Anthropometric measurements in Australian Aborigines

Kondalsamy-Chennakesavan, Srinivas, Piers, Leonard S., Raghavan, Sidya and O'Dea, Kerin (2012). Anthropometric measurements in Australian Aborigines. In Victor R. Preedy (Ed.), Handbook of anthropometry: physical measures of human form in health and disease (pp. 2593-2614) New York, NY, United States: Springer Science. doi:10.1007/978-1-4419-1788-1_161

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Author Kondalsamy-Chennakesavan, Srinivas
Piers, Leonard S.
Raghavan, Sidya
O'Dea, Kerin
Title of chapter Anthropometric measurements in Australian Aborigines
Title of book Handbook of anthropometry: physical measures of human form in health and disease
Place of Publication New York, NY, United States
Publisher Springer Science
Publication Year 2012
Sub-type Research book chapter (original research)
DOI 10.1007/978-1-4419-1788-1_161
Year available 2012
ISBN 9781441917874
9781441917881
Editor Victor R. Preedy
Chapter number 161
Start page 2593
End page 2614
Total pages 22
Total chapters 188
Collection year 2013
Language eng
Abstract/Summary Aborigines have inhabited Australia for many thousands of years. They led a ‘hunter-gatherer’ lifestyle prior to European contact. They are known to have lower sitting-height to stature ratio with long legs, relatively short trunks and narrow across the torso and hips (a ‘linear’ body build). European expeditions in the early twentieth century confirm that overweight and obesity was rarely observed. In the second half of the twentieth century, the traditional lifestyle of Aborigines had transitioned to a westernised lifestyle. Associated with such a transition to western lifestyle is the epidemic of non-communicable chronic health conditions such as diabetes, cardio-vascular diseases and renal failure. Average weight and Body Mass Index (BMI) of Aborigines have increased over time. However, this increase is not uniform across Aboriginal Australia. There are major differences in the body habitus profile between different clan groups/communities. In spite of these variations, the pattern of preferential central obesity in both men and women is uniform in almost all the communities. This could have provided a survival advantage under conditions of traditional lifestyle (with its ‘feast-and-famine’ pattern of food intake) experienced by Aborigines prior to European contact. Our studies have shown that BMI significantly underestimated overweight and obesity when compared to other indices of body fat. Aborigines have preferential central fat deposition and exhibit consistently higher waist-hip ratios when compared to other Australians. Also, prevalences of overweight and obesity depend on the anthropometric definitions used. The relationship of surrogate estimates of body composition such as S4 for subcutaneous fat and height2/resistance for FFM (fat free mass) to body weight and BMI are significantly different between Aboriginal people and European Australians. Even at lower levels of body habitus profiles, Aborigines have increased risk for chronic conditions. Also, anthropometric characteristics differ substantially among different Aboriginal communities and stereotyping and generalisations should be avoided.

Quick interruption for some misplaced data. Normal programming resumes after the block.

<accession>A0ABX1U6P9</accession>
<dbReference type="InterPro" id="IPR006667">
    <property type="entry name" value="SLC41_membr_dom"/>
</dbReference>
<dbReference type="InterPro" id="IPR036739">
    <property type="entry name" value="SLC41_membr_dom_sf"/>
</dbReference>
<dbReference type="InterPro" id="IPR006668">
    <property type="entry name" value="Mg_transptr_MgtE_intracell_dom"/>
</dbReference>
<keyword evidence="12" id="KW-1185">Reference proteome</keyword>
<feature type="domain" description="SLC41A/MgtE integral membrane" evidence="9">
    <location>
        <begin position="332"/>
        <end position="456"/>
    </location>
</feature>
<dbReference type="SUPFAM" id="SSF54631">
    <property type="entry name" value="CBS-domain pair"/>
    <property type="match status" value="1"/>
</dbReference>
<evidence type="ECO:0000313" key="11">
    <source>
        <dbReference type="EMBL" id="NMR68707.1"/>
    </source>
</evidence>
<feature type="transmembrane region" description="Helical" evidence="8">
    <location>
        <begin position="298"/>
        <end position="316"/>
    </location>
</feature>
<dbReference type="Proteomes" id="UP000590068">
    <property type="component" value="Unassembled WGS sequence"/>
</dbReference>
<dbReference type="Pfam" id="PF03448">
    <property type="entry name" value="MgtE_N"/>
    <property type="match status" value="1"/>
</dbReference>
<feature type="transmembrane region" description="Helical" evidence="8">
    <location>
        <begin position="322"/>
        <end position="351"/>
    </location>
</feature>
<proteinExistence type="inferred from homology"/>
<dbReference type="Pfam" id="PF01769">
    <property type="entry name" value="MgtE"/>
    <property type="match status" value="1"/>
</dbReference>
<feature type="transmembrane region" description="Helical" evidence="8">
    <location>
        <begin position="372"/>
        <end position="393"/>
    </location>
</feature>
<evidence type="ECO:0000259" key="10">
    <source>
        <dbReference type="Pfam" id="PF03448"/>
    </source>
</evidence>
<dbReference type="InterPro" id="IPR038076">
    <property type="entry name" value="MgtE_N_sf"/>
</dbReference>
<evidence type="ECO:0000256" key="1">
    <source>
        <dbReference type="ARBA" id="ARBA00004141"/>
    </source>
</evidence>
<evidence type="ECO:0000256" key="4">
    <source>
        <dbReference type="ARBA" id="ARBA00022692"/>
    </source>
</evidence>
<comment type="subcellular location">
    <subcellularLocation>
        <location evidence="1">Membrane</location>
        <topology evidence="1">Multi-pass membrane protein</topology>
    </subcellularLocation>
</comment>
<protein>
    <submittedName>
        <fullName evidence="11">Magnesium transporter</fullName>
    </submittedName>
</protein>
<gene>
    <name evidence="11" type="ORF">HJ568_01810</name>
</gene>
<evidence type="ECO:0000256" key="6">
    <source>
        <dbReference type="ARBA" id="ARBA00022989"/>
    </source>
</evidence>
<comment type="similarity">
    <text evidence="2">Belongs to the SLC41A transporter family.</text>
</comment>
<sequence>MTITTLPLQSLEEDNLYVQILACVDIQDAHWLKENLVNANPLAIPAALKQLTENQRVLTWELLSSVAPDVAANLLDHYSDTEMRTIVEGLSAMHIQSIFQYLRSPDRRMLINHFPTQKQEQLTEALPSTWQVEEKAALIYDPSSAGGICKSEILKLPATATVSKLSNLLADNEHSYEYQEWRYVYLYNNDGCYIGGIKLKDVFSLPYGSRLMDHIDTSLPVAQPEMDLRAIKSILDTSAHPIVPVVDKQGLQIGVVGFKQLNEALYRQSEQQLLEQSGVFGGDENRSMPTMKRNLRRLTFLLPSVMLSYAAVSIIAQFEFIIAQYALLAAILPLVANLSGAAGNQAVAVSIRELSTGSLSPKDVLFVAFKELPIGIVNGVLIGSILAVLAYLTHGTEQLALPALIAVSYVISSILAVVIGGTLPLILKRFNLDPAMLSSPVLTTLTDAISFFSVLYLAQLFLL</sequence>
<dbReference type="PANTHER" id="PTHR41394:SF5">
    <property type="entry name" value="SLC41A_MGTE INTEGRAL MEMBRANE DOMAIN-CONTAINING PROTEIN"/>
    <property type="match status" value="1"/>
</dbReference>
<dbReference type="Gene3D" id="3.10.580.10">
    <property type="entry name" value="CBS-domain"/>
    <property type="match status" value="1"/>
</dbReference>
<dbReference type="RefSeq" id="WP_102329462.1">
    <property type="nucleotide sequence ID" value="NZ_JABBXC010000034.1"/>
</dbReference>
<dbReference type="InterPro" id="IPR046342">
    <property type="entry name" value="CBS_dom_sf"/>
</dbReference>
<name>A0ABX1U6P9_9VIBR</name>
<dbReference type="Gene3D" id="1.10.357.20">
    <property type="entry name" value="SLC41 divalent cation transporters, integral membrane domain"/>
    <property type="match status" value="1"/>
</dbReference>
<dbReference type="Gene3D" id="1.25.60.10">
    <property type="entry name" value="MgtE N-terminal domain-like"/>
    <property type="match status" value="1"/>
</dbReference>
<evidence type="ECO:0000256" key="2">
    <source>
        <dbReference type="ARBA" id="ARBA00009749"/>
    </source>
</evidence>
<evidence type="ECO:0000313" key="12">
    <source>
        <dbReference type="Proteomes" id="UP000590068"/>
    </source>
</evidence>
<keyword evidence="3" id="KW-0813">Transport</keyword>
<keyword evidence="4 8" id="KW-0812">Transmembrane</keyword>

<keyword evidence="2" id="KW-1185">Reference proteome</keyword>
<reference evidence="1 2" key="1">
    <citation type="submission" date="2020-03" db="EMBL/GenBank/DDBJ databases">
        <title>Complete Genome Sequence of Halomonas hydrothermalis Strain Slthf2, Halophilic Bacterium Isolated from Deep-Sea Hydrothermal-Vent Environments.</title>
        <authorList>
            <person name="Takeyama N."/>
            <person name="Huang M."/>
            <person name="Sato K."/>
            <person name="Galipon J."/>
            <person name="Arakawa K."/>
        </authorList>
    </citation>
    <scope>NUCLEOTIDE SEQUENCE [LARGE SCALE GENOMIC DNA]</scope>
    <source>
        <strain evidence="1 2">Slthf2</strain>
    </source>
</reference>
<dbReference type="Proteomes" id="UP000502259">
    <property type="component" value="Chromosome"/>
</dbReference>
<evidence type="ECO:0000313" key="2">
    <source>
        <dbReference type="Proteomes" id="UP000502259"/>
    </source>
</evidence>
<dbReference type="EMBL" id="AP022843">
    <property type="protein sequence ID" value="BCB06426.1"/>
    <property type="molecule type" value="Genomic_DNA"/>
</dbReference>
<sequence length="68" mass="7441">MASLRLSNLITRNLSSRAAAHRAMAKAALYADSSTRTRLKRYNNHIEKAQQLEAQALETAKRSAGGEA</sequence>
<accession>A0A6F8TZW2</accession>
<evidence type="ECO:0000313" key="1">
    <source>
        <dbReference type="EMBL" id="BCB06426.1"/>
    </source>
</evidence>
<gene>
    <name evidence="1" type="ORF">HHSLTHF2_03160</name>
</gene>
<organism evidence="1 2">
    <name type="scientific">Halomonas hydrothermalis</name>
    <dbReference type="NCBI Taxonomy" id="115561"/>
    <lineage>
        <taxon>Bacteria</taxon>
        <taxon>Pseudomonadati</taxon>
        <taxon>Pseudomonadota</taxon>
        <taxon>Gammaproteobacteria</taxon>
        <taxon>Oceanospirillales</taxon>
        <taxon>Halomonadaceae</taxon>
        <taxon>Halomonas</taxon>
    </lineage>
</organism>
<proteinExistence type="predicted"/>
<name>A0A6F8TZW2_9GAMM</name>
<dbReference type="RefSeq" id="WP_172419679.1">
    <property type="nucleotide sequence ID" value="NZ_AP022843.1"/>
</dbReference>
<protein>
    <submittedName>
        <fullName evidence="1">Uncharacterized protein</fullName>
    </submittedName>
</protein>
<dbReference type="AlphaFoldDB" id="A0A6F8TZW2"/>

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Document type: Book Chapter
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Created: Thu, 04 Apr 2013, 12:25:47 EST by Assoc Professor Srinivas Kondalsamy-Chennakesavan on behalf of Rural Clinical School